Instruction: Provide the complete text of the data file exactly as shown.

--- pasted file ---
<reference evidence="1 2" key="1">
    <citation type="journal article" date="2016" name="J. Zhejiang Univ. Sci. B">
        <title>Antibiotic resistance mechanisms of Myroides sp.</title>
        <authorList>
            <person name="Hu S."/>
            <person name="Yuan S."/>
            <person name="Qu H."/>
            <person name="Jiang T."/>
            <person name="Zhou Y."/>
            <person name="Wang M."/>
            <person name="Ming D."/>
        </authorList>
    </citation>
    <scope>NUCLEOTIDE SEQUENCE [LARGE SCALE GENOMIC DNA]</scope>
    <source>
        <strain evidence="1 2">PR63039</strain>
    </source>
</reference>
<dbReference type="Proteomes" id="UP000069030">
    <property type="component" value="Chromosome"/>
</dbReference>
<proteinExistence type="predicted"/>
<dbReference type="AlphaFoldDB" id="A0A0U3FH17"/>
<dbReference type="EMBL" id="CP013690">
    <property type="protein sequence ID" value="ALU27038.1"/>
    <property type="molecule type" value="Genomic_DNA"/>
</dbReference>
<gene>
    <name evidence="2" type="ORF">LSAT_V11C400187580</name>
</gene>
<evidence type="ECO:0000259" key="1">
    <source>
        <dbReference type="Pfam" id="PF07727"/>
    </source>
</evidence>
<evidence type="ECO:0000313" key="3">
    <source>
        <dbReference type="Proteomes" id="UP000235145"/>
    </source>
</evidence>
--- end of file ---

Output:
<reference evidence="1 2" key="1">
    <citation type="journal article" date="2016" name="J. Zhejiang Univ. Sci. B">
        <title>Antibiotic resistance mechanisms of Myroides sp.</title>
        <authorList>
            <person name="Hu S."/>
            <person name="Yuan S."/>
            <person name="Qu H."/>
            <person name="Jiang T."/>
            <person name="Zhou Y."/>
            <person name="Wang M."/>
            <person name="Ming D."/>
        </authorList>
    </citation>
    <scope>NUCLEOTIDE SEQUENCE [LARGE SCALE GENOMIC DNA]</scope>
    <source>
        <strain evidence="1 2">PR63039</strain>
    </source>
</reference>
<dbReference type="Proteomes" id="UP000069030">
    <property type="component" value="Chromosome"/>
</dbReference>
<proteinExistence type="predicted"/>
<dbReference type="AlphaFoldDB" id="A0A0U3FH17"/>
<dbReference type="EMBL" id="CP013690">
    <property type="protein sequence ID" value="ALU27038.1"/>
    <property type="molecule type" value="Genomic_DNA"/>
</dbReference>
<gene>
    <name evidence="2" type="ORF">LSAT_V11C400187580</name>
</gene>
<evidence type="ECO:0000259" key="1">
    <source>
        <dbReference type="Pfam" id="PF07727"/>
    </source>
</evidence>
<evidence type="ECO:0000313" key="3">
    <source>
        <dbReference type="Proteomes" id="UP000235145"/>
    </source>
</evidence>